A new nonsurgical treatment option for canine mast cell tumors

dvm360dvm360 May 2023
Volume 54
Issue 5
Pages: 34

Developments in veterinary oncology offer a new therapy for patients with nonmetastatic tumors

Content sponsored by Virbac

Presenting at the Fetch dvm360® Conference in Charlotte, Sue Ettinger, DVM, DACVIM (Oncology), said quick action is the name of the game when it comes to mast cell tumors.1 Mast cell tumors are the most commonly diagnosed skin tumor in dogs, and in nearly all cases can be accurately diagnosed with a simple needle aspirate.2 That’s why her motto is “See something; do something. Why wait? Aspirate.” The need for speed applies to pet parents, as well. Teaching clients to monitor a pet for lumps and bumps is crucial for early detection of a tumor, as a monthly at-home exam can allow for a quicker response to a potential problem, she said.

Early detection allows for a new nonsurgical treatment option

During her presentation, Ettinger shared a number of the latest developments in veterinary oncology diagnostics and treatments. One such development was a new injectable treatment for mast cell tumors that are detected before they have metastasized. The FDA-approved tigilanol tiglate injection (Stelfonta, Virbac) is a prescription intratumoral injection, specifically designed to treat nonmetastatic cutaneous mast cell tumors and nonmetastatic subcutaneous mast cell tumors located distal to the elbow or hock that are 10 cm3 or smaller.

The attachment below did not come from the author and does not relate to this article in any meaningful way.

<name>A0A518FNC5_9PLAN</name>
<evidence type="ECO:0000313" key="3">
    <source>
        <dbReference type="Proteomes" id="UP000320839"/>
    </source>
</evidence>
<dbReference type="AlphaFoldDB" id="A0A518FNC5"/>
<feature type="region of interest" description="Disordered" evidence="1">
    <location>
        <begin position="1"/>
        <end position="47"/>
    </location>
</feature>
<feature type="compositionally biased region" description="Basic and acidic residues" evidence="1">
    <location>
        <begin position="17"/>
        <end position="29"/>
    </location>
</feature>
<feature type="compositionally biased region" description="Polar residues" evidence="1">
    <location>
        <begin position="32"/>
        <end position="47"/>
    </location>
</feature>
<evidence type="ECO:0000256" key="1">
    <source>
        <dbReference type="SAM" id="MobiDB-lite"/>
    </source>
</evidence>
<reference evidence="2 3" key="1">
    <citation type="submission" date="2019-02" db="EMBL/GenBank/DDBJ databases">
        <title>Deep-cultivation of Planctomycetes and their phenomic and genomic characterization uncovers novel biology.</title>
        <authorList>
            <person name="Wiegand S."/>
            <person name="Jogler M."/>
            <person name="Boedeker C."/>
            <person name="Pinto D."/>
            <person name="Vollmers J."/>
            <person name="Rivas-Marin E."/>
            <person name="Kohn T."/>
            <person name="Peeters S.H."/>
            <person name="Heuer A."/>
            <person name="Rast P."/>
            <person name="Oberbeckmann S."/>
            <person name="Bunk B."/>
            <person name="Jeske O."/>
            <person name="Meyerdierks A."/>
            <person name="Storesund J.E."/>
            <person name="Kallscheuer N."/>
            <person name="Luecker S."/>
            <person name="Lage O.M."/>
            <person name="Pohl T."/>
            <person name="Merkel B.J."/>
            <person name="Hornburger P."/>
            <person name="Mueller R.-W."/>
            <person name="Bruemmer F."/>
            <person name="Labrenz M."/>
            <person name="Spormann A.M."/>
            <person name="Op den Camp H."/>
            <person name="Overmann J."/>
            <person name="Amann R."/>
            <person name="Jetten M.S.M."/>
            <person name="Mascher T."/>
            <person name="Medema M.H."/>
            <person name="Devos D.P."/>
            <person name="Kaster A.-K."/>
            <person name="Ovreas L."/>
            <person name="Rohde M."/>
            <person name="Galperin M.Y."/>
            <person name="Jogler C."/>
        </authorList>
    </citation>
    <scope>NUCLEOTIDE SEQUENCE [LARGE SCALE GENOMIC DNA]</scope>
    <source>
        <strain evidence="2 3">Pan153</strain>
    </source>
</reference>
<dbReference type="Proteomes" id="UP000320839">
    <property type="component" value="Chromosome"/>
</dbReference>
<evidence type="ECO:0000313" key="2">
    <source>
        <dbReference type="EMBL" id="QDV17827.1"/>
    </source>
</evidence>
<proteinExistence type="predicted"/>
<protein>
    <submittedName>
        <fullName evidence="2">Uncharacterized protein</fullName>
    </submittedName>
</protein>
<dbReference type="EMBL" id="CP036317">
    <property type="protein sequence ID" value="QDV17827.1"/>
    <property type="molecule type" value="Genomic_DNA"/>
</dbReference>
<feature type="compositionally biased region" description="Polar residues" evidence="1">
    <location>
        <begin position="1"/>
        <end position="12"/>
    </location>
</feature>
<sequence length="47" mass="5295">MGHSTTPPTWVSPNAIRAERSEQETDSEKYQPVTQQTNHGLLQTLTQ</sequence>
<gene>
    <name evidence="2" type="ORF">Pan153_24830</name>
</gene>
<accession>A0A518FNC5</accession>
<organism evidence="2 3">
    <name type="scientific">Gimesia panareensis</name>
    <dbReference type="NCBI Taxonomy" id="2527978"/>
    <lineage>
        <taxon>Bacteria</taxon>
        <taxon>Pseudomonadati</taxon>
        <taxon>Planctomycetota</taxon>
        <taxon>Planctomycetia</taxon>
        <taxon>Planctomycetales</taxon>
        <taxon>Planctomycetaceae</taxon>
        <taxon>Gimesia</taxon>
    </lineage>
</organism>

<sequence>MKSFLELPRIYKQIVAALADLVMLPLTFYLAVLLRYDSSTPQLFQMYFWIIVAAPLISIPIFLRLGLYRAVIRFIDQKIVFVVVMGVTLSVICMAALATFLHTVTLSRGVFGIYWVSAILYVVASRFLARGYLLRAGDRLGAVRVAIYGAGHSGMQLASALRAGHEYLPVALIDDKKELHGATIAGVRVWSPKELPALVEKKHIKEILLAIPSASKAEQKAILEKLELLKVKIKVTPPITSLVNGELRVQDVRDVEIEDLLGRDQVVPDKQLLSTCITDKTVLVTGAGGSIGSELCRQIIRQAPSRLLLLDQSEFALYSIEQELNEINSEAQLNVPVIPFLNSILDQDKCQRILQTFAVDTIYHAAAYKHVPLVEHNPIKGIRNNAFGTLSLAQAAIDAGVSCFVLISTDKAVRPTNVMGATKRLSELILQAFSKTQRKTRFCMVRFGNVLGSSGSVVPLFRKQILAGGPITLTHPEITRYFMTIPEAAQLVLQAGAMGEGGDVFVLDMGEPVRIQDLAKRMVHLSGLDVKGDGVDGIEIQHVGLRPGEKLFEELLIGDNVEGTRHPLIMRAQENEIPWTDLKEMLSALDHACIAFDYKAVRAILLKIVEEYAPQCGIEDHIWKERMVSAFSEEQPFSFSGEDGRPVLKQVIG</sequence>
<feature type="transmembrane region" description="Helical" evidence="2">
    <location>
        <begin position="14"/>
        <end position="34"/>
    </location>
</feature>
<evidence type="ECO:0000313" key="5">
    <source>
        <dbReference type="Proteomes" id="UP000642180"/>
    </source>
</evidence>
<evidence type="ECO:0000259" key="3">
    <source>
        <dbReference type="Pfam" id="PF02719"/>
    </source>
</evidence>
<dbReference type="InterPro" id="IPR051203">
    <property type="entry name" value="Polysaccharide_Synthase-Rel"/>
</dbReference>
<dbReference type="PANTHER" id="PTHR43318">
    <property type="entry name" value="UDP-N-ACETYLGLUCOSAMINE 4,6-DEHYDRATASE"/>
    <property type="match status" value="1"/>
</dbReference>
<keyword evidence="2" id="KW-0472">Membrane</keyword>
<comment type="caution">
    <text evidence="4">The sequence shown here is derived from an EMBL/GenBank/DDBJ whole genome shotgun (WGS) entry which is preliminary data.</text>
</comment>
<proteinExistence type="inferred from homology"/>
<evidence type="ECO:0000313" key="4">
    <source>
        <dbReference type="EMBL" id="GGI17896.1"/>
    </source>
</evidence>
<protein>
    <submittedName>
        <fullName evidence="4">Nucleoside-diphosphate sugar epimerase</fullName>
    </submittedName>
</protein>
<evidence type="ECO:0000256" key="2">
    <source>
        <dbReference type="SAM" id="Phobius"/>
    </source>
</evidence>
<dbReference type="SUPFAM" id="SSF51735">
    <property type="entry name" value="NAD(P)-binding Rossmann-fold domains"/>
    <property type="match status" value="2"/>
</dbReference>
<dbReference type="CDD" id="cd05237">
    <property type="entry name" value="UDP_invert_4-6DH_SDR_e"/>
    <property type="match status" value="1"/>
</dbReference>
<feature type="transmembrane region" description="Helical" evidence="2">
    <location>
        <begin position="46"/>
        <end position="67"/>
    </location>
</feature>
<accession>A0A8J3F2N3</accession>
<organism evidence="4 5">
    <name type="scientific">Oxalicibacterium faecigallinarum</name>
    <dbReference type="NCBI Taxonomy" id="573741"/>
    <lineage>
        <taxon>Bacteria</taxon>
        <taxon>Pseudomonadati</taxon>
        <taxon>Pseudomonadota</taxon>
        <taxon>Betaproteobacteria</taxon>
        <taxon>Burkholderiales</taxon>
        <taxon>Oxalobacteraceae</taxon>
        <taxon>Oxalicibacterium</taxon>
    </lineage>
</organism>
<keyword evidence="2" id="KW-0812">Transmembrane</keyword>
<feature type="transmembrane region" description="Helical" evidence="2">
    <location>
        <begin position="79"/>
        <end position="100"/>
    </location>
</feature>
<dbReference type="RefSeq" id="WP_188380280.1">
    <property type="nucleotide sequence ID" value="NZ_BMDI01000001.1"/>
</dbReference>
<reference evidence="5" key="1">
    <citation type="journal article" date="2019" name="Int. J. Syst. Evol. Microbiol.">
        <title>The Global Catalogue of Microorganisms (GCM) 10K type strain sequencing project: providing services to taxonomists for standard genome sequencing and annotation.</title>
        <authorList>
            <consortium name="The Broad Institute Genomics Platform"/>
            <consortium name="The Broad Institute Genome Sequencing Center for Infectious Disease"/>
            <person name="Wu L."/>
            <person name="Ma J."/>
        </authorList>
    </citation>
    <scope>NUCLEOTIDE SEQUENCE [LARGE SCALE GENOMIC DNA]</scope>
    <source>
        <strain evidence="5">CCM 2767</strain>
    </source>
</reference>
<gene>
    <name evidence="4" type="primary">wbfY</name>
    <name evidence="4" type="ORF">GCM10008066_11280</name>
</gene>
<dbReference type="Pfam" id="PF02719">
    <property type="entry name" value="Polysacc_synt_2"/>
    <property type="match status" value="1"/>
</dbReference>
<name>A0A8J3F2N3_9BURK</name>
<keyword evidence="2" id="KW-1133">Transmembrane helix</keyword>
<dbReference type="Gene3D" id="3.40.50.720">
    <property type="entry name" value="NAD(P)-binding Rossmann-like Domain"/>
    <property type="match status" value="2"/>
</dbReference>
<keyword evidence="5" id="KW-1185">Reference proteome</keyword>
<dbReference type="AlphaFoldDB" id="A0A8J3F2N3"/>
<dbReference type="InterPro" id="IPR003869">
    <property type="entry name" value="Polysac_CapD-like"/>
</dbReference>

In a randomized, controlled clinical trial, 75% of dogs achieved complete tumor resolution in a single injection within 28 days. 87% of dogs achieved complete tumor resolution when accounting for dogs who were retreated after 28 days after failing to achieve a complete response. At 12 weeks after a single injection, 96% of dogs remained disease free, and complete wound healing was observed 98.2% of cases within 3 months.3

While describing the drug’s unique modes of action are beyond the scope of this article, Ettinger explained how the treatment leads to necrosis of the tumor and the eventual sloughing of the tumor within 3 to 14 days. “As my colleague says, the bad separates from the good and the bad that falls out is the mast cell tumor,” said Ettinger. She explained that the wound is able to heal with minimal intervention and no antibiotics.


  1. Ettinger, S. Diagnosis and treatment of canine mast cell tumors in 2023: latest advances. Presented at Fetch dvm360® Xonference; Charlotte, North Carolina. March 24-26, 2023.
  2. Mast cell tumors. American College of Veterinary Surgery. Accessed March 28, 2023. https://www.acvs.org/small-animal/mast-cell-tumors
  3. De Ridder TR, Campbell JE, Burke-Schwarz C, et al. Randomized controlled clinical study evaluating the efficacy and safety of intratumoral treatment of canine mast cell tumors with tigilanol tiglate (EBC-46). J Vet Intern Med. 2021;35(1):415-429. doi:10.1111/jvim.15806
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